Yeah, my first thought was that moving their focus from the UI to things that more competent users might want is a good thing; Firefox has gone steadily downhill in their mad race to become chrome 2.0. But I think it's pretty funny that they have a developer edition which is basically just changing defaults and installing a couple things developers might want, but they don't have something similar for the standard users who hate the new UI. Who's more likely to have trouble changing a few settings? A developer, or some relatively non-computer literate user who wants to know what just barfed on their browser?

      So to summarize: Mozilla continues to focus on cosmetic changes for people who don't need them instead of addressing the performance issues in their browser.

      --
      novak
      • (Score: 2) by tangomargarine on Monday November 10 2014, @10:26PM

        by tangomargarine (667) on Monday November 10 2014, @10:26PM (#114651)

        in their mad race to become chrome 2.0

        There's a joke in there somewhere, considering that Chrome is already on version 38.0...

        (yeah, I know what you were getting at)

        --
        "Is that really true?" "I just spent the last hour telling you to think for yourself! Didn't you hear anything I said?"
    • (Score: 2) by Hairyfeet on Monday November 10 2014, @10:59PM

      by Hairyfeet (75) <{bassbeast1968} {at} {gmail.com}> on Monday November 10 2014, @10:59PM (#114661) Journal

      Yeah but when you are already bleeding to death [sitepoint.com] that is like saying "Oh I thought they were gonna add slit wrists on top and instead its only a dozen or so paper cuts!"

      The Firefox numbers have been dropping like an arrow in almost a perfect down curve for a couple years now and talking to folks on various forums it seems to be that a huge chunk of the Firefox users are jumping ship and never coming back. The consensus is that the devs refuse to listen to the users, keep making FF into a Chrome with shitty threading so folks either jump ship to one of the more sane gecko browsers like PaleMoon (my choice as a backup browser), IceDragon, or Seamonkey, or they jump ship completely and go to the other side with Chrome, Chromium, or one of the two Comodo Chromium variants like Dragon or Comodo Secure Chromium. No matter which they switch to the one thing they all seem to agree on is that they will NOT be coming back, the Moz devs done burned that bridge.

      My personal feelings on the matter is that the Moz devs done lost their way, they have forgotten their mission statement and instead are acting like Google and throwing shit at the wall to see what sticks without having Google money to waste on a path like that. anybody remember what the stated goal was when they asked everybody to switch from Moz Suite to Phoenix or whatever it was called then? It was "to make the best, fastest, most lightweight standards compliant browser possible"...well anybody who has used ANY of the Chromium variants knows they failed in that regard, as a single bad page can bring FF to its knees, its really bad about slamming a core during load, which makes it suck more power on mobile devices, and its a hel of a lot more likely to suffer a lock up or a crash than the others in my experience. But instead of listening to the users, giving them a decent UI, fixing performance, and making FF a joy to use what do we get? Moz OS, an OS made to run apps based on HTML V5...snicker...on low powered devices...BWA HA HA HA HA, sorry but that is like taking the engine from a hummer and stuffing it into a Trabant, HTML V5 is a resource hog, several projects that came and went like MozTV and now MozDev....how is any of this gonna stop the bleeding of users? Its not.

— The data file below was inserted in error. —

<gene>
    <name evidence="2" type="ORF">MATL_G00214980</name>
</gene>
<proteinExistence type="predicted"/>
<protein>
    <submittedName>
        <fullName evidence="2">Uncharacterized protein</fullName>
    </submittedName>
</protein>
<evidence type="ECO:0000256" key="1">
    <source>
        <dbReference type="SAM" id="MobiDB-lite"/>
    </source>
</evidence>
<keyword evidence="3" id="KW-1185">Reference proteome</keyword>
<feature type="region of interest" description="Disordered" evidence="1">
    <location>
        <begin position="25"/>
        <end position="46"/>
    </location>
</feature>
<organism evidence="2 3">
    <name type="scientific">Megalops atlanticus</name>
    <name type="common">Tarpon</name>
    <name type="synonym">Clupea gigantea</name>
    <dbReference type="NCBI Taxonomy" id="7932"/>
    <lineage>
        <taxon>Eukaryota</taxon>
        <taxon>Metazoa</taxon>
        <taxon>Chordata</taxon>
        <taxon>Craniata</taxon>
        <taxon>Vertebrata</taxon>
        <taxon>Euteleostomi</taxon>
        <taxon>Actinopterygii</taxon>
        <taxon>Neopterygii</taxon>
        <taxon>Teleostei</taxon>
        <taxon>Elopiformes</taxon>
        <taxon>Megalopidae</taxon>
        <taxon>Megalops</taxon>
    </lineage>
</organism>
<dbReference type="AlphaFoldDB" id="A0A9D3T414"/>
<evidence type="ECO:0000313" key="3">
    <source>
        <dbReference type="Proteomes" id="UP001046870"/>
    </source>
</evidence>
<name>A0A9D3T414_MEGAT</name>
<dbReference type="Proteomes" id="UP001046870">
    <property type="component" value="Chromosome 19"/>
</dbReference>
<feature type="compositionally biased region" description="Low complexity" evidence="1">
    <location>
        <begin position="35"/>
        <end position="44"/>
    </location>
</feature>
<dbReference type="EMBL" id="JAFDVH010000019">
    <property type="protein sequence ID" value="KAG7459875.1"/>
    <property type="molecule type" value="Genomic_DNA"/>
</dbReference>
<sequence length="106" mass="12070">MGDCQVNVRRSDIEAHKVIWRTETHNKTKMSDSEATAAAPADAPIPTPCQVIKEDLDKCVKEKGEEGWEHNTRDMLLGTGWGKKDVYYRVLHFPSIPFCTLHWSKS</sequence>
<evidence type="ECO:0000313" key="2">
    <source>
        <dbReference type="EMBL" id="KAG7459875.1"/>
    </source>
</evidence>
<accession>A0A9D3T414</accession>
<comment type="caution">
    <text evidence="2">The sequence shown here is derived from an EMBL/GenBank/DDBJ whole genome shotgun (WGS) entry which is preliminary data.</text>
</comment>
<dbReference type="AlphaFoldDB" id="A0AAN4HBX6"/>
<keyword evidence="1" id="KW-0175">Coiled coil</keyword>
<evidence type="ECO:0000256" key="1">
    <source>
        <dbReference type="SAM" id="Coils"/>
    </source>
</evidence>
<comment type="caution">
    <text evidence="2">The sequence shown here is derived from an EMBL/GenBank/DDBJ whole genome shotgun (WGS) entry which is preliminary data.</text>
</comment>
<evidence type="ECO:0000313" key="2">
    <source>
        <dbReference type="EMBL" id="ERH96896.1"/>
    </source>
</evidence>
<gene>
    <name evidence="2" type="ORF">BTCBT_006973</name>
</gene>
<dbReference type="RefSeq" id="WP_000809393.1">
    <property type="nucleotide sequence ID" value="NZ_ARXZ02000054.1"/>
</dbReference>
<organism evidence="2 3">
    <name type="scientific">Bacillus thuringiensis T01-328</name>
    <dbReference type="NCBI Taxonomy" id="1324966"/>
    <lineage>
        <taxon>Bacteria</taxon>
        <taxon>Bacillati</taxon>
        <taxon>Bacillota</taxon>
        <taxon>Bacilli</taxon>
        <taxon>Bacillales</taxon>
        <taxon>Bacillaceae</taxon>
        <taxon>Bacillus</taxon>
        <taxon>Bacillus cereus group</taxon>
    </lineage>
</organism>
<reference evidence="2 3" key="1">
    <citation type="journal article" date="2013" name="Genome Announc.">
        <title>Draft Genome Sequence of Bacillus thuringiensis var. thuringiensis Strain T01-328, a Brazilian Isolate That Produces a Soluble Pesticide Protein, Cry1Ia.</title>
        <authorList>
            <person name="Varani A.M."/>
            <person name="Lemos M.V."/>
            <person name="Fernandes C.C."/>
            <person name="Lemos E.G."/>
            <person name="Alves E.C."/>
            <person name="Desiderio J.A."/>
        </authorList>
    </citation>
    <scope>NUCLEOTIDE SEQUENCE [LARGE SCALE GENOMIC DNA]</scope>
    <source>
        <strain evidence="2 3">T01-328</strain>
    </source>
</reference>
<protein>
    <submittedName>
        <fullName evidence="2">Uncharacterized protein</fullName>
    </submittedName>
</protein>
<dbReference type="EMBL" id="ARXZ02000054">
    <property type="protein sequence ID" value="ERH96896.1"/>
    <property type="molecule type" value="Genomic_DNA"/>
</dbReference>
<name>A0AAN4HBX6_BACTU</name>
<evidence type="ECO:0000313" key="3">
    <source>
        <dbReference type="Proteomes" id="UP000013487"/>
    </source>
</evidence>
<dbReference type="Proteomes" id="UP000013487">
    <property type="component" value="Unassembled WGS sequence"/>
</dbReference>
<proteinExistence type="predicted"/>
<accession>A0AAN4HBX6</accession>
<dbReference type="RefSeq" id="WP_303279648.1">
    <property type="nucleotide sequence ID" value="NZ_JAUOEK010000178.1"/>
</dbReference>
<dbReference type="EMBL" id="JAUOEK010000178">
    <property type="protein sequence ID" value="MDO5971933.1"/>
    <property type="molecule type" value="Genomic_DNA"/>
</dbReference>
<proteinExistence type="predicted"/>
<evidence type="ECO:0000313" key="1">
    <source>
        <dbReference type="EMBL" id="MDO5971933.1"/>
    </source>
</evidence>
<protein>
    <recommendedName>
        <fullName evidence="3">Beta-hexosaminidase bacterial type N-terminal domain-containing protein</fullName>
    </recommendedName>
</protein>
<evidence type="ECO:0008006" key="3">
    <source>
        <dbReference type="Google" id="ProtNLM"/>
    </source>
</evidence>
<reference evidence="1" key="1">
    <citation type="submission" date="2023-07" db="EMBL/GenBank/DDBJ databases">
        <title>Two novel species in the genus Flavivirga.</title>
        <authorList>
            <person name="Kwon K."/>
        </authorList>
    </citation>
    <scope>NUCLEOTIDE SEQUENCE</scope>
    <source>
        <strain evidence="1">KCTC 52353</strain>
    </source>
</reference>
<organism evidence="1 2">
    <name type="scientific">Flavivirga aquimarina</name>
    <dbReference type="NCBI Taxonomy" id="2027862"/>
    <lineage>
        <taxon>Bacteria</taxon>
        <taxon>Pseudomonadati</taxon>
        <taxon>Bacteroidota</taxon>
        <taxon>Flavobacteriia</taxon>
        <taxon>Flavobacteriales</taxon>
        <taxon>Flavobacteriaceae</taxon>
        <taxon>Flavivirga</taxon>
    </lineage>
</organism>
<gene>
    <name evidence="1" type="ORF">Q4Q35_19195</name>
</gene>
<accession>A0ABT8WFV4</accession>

remember the ONLY way Moz stays afloat is if they keep enough users for Google to throw a mountain of money at them for the rights to the default search and if they keep bleeding users at the rate they have the past 2 years by the time the next bidding round comes by they'll be lucky if they can get ask to give em $50k for the rights. as somebody who was once a total diehard Mozzer, going from the first suite all the way through the beta and even weathering the mess that was the 2x/3x leakage mess? I'd really hate to see Mozilla drop off the face of the world but its probably been 6 months since I seen a system with a FF installed grace my desk, its all Chrome with some PaleMoon or variants. The new UI has gone over about as well as Metro and the sooner they admit that and put in the work on seriously wooing users back the better, because if they don't I wouldn't be surprised to see FF go the way of the suite and become this little tiny community that most mainstream users don't even know exists.

      --
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      • (Score: 0) by Anonymous Coward on Tuesday November 11 2014, @01:16AM

        by Anonymous Coward on Tuesday November 11 2014, @01:16AM (#114696)